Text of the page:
DISNEY’S ITUNES SALES HIT 125,000 (Financial Times, 19 Sept 2006) -- Disney has sold 125,000 online film downloads less than a week after agreeing to make its titles available on Apple’s iTunes store. The sales have added about $1m in incremental revenue to the media company, according to chief executive Bob Iger, who expressed confidence that revenues from the new film venture could reach $50m in its first year. “Clearly, customers are saying to us that they want content available in multiple ways,” Mr Iger said at an investor conference sponsored by Goldman Sachs. Disney broke with other Hollywood studios when it agreed last week to make 75 titles available on iTunes at prices ranging from $9.99 to $14.99.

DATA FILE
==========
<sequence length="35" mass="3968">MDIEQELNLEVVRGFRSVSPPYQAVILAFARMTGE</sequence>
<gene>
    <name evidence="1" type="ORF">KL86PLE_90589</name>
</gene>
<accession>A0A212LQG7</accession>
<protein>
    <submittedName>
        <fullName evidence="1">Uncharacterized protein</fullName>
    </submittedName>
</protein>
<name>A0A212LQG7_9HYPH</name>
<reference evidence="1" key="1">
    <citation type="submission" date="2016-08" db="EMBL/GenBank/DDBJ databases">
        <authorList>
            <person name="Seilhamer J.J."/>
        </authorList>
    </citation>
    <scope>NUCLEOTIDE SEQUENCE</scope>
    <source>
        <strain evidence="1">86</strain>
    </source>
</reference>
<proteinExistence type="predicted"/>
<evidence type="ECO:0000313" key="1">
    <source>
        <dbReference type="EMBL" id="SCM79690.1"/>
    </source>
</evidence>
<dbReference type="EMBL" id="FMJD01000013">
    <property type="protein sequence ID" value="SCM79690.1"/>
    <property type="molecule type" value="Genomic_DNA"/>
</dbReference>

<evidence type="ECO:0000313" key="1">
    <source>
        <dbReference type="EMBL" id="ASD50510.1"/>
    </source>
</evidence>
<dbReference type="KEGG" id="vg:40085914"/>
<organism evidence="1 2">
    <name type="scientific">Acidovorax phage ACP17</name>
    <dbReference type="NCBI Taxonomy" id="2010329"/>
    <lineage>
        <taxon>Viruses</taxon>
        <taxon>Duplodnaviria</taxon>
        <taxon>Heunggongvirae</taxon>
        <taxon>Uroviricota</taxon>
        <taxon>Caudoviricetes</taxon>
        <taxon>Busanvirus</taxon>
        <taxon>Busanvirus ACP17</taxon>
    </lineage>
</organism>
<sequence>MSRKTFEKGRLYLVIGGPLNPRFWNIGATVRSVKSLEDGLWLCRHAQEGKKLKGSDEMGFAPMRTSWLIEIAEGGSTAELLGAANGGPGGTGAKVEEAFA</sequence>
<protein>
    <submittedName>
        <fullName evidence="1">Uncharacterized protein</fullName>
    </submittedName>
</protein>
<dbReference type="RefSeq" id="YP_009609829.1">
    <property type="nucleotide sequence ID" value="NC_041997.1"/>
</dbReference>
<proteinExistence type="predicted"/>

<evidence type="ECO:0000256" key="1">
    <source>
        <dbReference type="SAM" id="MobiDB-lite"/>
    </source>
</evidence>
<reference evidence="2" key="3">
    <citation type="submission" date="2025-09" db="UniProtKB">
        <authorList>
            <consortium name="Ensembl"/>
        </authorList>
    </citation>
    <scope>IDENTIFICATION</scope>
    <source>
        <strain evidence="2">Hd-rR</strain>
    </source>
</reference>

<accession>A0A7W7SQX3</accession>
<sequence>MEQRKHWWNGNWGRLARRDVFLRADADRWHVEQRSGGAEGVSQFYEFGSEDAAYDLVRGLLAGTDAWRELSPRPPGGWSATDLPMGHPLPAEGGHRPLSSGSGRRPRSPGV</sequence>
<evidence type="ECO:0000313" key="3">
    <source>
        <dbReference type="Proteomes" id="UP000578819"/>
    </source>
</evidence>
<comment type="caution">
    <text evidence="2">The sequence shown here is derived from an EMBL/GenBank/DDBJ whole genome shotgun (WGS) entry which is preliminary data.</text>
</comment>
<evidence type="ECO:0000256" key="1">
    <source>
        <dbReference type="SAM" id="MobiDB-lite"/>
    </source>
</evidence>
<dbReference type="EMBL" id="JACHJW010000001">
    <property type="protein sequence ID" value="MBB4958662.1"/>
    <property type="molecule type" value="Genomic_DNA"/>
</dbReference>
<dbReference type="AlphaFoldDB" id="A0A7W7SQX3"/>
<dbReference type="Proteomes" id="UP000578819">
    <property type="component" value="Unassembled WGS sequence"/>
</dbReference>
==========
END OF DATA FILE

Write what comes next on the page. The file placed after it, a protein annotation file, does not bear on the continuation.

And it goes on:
H-P CASE SENDS CHILL THROUGH BAR (National Law Journal, 18 Sept 2006) -- The Hewlett-Packard Co.’s scandal involving a media leak from the boardroom has lawyers on high alert about how they and their clients obtain private information. At issue is a controversial data-collecting method known as “pretexting,” in which false pretenses are used to obtain private data. That’s allegedly what happened in the Hewlett-Packard case, in which investigators allegedly posed as board members and members of the press to trick phone companies into releasing phone records. Allegations that lawyers knew about the pretexting in the Hewlett-Packard case but did nothing about it is striking too close to home for attorneys across the nation who find themselves in similar situations involving pretexting and investigators. The case has lawyers re-examining their investigative techniques and questioning under what circumstances pretexting should be used. The H-P case “definitely sends a message to be careful, and it should send a message to both general counsels, as well as outside counsel, to be careful here,” said Frank Morris, an attorney who counsels companies on privacy matters. Ethics expert David Hricik, a law professor and former chair of the American Bar Association Section of Intellectual Property Law’s professional responsibility committee, said the H-P case has also prompted attorneys to re-examine how they deal with investigators they hire who may want to use pretexting. “The question that I have seen raised is should lawyers give to investigators a letter that says, ‘Here are the dos and don’ts. And one of the don’ts is, Don’t pretext, it’s illegal,’ “ Hricik said. He added that “[a]lmost immediately after the H-P case came out, an e-mail went out on a listserv I’m on asking whether to advise agents not to engage in that sort of conduct.” Chris Hoofnagle, a former staff attorney at the Electronic Privacy Information Center in California, said lawyers have yet to learn their lesson about pretexting, particularly when it comes to obtaining cellphone records. In February, Hoofnagle wrote letters to all 50 state bar associations notifying them that lawyers were buying illegally obtained cellphone records from online data brokers who used pretexting to obtain the phone records. He asked the bar associations to caution attorneys that the practice was illegal and to stop doing it. The Washington State Bar Association was the only one to act on Hoofnagle’s advice and wrote a letter cautioning lawyers about the pitfalls of pretexting. “We took the letter at face value that this might be something that lawyers were engaged in without really thinking about the professional-conduct implications of it,” said Pam Anderson, chairwoman of the Washington bar’s Rules of Professional Conduct Committee.